Artog – Gene Clark was the best songwriter in the Byrds and in my opinion his best songs were post-Byrds.

    Some of the production on ‘No Other’ is a little overbearing (on some of the songs), but it’s still a great record.

  • Johnny Livewire

    P.S. Byrds 73 is on CD. It’s called “Byrds” now.

    You can find a copy here

  • Stephen Reid

    Excellent post. I love Gene’s work, and ‘No Other’ is a fine creature of an album, but I think the criminally overlooked (and more accessible) ‘Roadmaster’ ticks all the boxes for me. In the singer-songwriter genre he reigned supreme.

  • Stephen Reid

    I think ‘No Other’ is one of those epiphany albums. I bought my copy about 6 months ago. I liked it, but wondered what all the fuss was about . I came back to it every couple of weeks, it sounded very good (see my previous comment). Then I listened to it seriously (music & lyrics) again just this week. This was the epiphany moment. Now I cant stop playing the damn thing! This an album that must be played very loud to be really appreciated .There is so much going on in each cut – apart from the in the fine G.C. vocal – that really draws the listener in and demands attention. Now I know what all the fuss was about. I’m very impressed.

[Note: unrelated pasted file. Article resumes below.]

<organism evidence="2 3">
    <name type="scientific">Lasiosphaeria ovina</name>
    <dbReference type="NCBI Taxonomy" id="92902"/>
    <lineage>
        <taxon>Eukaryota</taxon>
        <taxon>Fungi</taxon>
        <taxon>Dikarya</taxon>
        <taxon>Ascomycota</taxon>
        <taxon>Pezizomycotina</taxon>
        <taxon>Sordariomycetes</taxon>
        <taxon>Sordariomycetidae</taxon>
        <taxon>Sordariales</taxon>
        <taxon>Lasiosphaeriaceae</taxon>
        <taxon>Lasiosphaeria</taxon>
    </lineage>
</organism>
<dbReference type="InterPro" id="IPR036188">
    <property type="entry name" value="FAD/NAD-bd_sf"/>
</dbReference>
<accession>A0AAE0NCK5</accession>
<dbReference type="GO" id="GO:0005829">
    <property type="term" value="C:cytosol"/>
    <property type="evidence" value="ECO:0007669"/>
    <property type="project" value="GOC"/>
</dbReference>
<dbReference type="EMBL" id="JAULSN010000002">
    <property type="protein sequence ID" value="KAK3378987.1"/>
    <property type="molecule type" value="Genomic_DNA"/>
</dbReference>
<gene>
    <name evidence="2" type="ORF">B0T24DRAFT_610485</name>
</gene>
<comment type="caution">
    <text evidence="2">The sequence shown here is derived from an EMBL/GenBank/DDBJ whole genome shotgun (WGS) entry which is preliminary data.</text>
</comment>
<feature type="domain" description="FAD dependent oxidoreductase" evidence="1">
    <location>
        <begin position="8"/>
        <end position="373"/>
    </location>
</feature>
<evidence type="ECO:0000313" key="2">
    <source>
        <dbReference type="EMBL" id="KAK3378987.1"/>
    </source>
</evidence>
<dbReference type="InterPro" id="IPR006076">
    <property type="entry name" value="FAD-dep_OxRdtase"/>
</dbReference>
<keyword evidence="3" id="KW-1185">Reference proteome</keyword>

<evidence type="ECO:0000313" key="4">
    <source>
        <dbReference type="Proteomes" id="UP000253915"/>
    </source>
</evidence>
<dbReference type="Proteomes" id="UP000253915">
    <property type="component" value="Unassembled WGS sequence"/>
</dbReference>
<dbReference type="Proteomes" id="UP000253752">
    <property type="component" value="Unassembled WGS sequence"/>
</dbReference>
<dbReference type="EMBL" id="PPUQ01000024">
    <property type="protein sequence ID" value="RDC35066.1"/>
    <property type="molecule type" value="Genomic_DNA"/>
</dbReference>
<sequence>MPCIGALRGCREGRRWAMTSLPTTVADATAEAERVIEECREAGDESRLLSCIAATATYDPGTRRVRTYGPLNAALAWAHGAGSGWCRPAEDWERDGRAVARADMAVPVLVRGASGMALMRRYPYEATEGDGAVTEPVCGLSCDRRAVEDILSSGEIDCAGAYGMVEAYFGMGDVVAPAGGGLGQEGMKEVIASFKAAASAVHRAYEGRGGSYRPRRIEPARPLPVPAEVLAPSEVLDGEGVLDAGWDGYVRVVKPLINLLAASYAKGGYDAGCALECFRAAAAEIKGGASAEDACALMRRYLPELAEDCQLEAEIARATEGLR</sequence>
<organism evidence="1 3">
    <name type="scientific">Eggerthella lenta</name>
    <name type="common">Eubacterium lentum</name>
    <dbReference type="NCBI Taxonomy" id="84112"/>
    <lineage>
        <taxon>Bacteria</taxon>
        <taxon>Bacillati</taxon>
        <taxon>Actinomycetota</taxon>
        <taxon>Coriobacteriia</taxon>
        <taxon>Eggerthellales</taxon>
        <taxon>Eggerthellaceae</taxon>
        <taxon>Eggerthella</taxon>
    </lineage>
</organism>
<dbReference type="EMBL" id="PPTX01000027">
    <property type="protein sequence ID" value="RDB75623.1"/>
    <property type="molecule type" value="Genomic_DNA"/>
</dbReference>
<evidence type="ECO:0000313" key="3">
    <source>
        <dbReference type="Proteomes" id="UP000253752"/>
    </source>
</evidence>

• Phil Roberts

    i bought ‘no other’ back in 74 when it came out….i was a big fan of Gene by then and though i dont mind the album , (it has its moments ) but to me it was a opportunity missed—-he was the real deal as far as country rock fans were concerned and i for one was looking to him to continue in the vein of the stuff he’d done with the Byrds reunion album , Roadmaster and Doug Dillard …..he didn’t !…….saw him at the hammersmith gig in London in 77, but felt his career was in decline by then and the early 80’s didn’t show much BUT thought his final release with Carla Olsen showed a real return to form. Great talent and i miss him to this day…..i’m sure he had more to give , if he could have just sorted himself out.

  • Cent

    I found a rare live Gene Clark song I heard a long time ago and made a video with it. Just wanted to share it.

  • Do you like apples? Well, I’ve been a working (or not) musician since 1965–My first band was with Leroy Preston who was one of the founders of Asleep at the Wheel. It was Leroy who turned me on to the Byrds and that’s how I became a Gene Clark fan. I am now, as we speak, working on a CD of Genesongs and Carla Olson is coming by my house tomorrow to sing harmony on my version of “Gypsy Rider” How do ya like them apples?